Because of this I’ve made a conscious effort to set up an online presence for myself. I have a web page. You can tell I’m a former computer scientist: like most academic computer scientists it’s remarkably simple HTML coding, and looks quite retro. But it’s functional, and describes my credentials, and interests, and gives links to other things.

But I’ve also reached out to various social networks. Linkedin is nice for keeping a contact method with people I’ve known in the past and more recently. And I quite like getting the update emails, on people’s new jobs and so on. But I don’t find it very useful for keeping up to date with people’s research, and, for example, publications. I’ve found that most Linkedin members don’t update their profiles that often. It’s more a handy keep-a-contact method for me.

Academia.edu has often been lauded as the most appropriate social network for academics. But I find it the least useful. Again the problem is that most people don’t update their profiles that often. Also it tends to only favour completed research, where it’s been written up, and, for example, published as a paper. Research in progress is less likely to be mentioned. I do like the weekly emails I get telling me about new papers in my areas of interest. But even these are just a drop in the ocean, since most members on the site don’t update their profiles that much. And I don’t find following other academics has been terribly useful. I also don’t like the site’s tendency to over email. I’ve fiddled with my settings, so I no longer get an email every time someone looks at my profile etc. Oh and can I just note how irritating it is that I don’t seem to be able to set up a secondary affiliation for my honorary research fellowship. As soon as I do that it clobbers my primary independent academic status. And vice versa. Aarrgghh!

The most useful social network I find for following academics is Twitter. This only works for academics who tweet regularly, but I follow a lot of historians, and archivists, and many of them tweet about their research in progress, interesting conferences, and new publications. On the downside following these tweets takes time, regularly. I follow nearly 1000 people on Twitter (not just academics), and given how knocked out I am I can’t see all their tweets. But I put a bit of time in each day to follow them, using Flipboard on my iPad to browse hours of recent tweets in a nice way. And I find the time put in is well rewarded with the info I get back. I also tweet myself. I describe myself on Twitter as an “Academic historian, genealogist, former computer scientist, and Doctor Who fan”, which pretty much sums up the subject pattern of my tweets. But I find tweeting rewarding, and often make good contacts, and have good discussions on Twitter, with fellow academics and researchers.

I’m also on Google+, again as a sort of storefront for my academic identity. My Google+ profile is handy for linking to all my other online presences. But it’s a bit of a ghost site, and although I use it, and post to it, I don’t make many contacts with academics there.

The major social network I haven’t mentioned so far is Facebook. I don’t find that useful for being in touch with academics. It’s more for keeping in contact with friends and family. And of course it’s a closed network, not open to general readers unless they are Facebook members. Even then I have my settings set so only my Facebook friends can see my posts. It has a role, but not for academia for me.

For independent scholars like me I would strongly recommend cultivating an online presence. But, as I’ve argued, Twitter is likely to be the most useful academic social networking tool you can find, and the one that gives most rewards for the time you put into it. Even following a few key active academics in your field is likely to reap rewards.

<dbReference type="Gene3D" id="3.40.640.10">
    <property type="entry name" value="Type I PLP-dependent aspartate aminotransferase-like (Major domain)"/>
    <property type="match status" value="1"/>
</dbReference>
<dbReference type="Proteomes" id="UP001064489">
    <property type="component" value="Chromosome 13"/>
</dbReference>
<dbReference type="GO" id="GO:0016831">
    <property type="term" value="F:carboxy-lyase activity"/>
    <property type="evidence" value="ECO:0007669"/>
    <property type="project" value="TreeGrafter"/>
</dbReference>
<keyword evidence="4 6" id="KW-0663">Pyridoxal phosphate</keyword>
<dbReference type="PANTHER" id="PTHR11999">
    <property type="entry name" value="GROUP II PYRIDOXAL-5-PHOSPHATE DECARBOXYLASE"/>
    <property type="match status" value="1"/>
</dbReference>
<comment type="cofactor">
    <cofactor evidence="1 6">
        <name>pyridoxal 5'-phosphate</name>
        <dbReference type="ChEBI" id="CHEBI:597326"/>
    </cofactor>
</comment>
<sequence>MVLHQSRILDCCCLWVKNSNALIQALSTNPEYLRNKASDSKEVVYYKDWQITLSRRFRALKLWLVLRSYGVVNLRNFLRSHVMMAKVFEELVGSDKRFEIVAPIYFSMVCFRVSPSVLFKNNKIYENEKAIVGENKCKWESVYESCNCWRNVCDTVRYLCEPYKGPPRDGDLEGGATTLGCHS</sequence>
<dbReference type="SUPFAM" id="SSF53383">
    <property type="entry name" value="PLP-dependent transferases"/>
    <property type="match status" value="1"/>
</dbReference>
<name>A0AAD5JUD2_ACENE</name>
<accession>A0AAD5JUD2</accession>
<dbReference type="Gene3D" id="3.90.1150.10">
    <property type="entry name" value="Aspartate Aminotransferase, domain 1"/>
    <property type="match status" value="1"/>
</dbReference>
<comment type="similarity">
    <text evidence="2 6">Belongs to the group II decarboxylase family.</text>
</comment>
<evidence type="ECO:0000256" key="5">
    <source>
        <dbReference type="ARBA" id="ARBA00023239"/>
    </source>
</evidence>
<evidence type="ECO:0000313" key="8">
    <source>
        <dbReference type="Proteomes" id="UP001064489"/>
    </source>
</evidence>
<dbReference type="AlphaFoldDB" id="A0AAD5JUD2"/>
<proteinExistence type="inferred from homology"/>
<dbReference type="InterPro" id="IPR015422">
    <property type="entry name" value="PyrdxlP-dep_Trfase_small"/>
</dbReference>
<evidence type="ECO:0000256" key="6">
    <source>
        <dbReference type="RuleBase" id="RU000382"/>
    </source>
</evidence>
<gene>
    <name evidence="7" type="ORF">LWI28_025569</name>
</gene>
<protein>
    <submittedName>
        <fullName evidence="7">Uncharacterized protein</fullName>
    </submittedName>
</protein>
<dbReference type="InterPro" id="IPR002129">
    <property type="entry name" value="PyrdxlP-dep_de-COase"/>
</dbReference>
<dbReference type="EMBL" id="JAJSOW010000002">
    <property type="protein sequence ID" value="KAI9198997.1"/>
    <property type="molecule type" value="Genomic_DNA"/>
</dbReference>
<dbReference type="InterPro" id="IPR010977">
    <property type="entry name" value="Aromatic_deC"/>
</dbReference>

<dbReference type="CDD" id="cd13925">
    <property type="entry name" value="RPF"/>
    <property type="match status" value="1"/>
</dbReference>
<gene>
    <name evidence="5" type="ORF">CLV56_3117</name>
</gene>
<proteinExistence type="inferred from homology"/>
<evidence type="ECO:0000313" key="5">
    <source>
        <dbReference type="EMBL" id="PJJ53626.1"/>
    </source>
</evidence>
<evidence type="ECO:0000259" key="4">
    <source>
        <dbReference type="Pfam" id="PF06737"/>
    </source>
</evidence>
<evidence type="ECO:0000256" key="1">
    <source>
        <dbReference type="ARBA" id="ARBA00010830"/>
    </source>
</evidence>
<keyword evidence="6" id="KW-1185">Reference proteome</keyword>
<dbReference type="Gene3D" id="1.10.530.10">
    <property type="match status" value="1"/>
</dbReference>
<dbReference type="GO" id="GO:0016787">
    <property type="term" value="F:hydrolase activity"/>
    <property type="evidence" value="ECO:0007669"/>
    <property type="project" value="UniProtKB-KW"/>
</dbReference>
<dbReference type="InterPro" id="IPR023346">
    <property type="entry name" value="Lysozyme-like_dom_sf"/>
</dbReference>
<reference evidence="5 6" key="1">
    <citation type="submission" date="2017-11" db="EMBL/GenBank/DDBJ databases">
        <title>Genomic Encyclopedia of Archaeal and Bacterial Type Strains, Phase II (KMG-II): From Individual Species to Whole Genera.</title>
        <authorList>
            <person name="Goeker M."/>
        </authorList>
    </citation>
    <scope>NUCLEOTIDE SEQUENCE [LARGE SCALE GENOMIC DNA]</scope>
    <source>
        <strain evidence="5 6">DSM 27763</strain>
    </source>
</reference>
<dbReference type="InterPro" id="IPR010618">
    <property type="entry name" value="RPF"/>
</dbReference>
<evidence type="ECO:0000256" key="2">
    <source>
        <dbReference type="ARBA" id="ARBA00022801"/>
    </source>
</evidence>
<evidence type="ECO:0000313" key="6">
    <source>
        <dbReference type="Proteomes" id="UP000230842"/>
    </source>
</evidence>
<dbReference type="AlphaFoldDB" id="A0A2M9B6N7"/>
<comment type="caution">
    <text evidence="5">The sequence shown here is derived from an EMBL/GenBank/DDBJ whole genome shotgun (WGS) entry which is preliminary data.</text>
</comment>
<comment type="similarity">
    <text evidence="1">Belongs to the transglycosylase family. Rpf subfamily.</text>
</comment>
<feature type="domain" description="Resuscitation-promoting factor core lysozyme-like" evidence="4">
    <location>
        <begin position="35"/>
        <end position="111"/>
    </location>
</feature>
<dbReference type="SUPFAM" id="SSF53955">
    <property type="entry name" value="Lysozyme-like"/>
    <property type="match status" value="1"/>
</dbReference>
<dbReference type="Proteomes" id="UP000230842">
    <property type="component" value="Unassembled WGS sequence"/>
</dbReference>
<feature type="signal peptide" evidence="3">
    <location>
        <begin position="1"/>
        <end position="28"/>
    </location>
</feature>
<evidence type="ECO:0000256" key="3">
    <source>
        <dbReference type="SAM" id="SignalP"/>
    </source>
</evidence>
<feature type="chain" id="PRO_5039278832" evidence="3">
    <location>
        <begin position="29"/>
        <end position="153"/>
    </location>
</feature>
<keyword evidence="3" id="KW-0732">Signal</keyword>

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Another to-do catch up here.

I’ve put my chapmen research project on hold for now, because I’ve been too knocked out lately to move it forward. In particular I’ve not been able to move the necessary reading forward, and there’s an awful lot of that I need to work through effectively. There is also the issue of what I can include in any resulting paper, given the costly open access implications. I haven’t quite worked out what to do with that yet. But other things are looming more quickly, and must take priority.

I’ve sketched out my talk for the archives conference next month. I only have to speak for 10-15 minutes, in quite a packed panel, so will need to be concise and to the point. But I think I should have just the right amount of material for that. I’ll be practising to check on the timing issues nearer the time. Again I used my iPad to develop my ideas, creating a mind map of what I’ll cover, using the iThoughtsHD app.

The other looming thing I need to focus on is working on necessary revisions for a paper that’s been accepted by an academic journal for publication probably next year, subject to the necessary revisions being done. I’ve got the reports from the two readers, and have drawn up a list of the key things to focus on. And again I’m doing the main work on my iPad, having transferred the readers’ reports to there, as well as the latest working version of the journal paper to annotate using my stylus in Goodreader. The revised version of the paper needs to be with the editor in a couple of months, so I’m prioritising working on that now.

I’m also resuming work on my interactive fiction game. I’ve sketched the overall plot in a mind map using iThoughtsHD, and am coding up the game in Inform 7. It has a lovely integrated development environment, which in many ways makes programming like playing a game, and is ridiculously good fun. But large games are still complex entities, so I’m growing mine slowly and steadily, in careful steps. I’ve found that sketching out the overall plot in advance has been really helpful, to keep me focused and productive.

The other thing I’m working on is a series of articles about places with strange histories and much potential for roleplaying ideas, especially horror games like Call of Cthulhu. This developed from a series of articles that I’ve been writing for the Yog-Sothothery magazine for patrons of the Yog-Sothoth website. But I’ve so many possible articles that I could write that I may end up working on something standalone, in anthology form. Anyway I’m having a lot of fun writing these places. Two-thirds of the articles completed so far are about Scottish places with strange histories, and the other third about English things. Generally, though, I find it best to write about things I already know quite a bit about, hence the leaning towards Scottish subjects.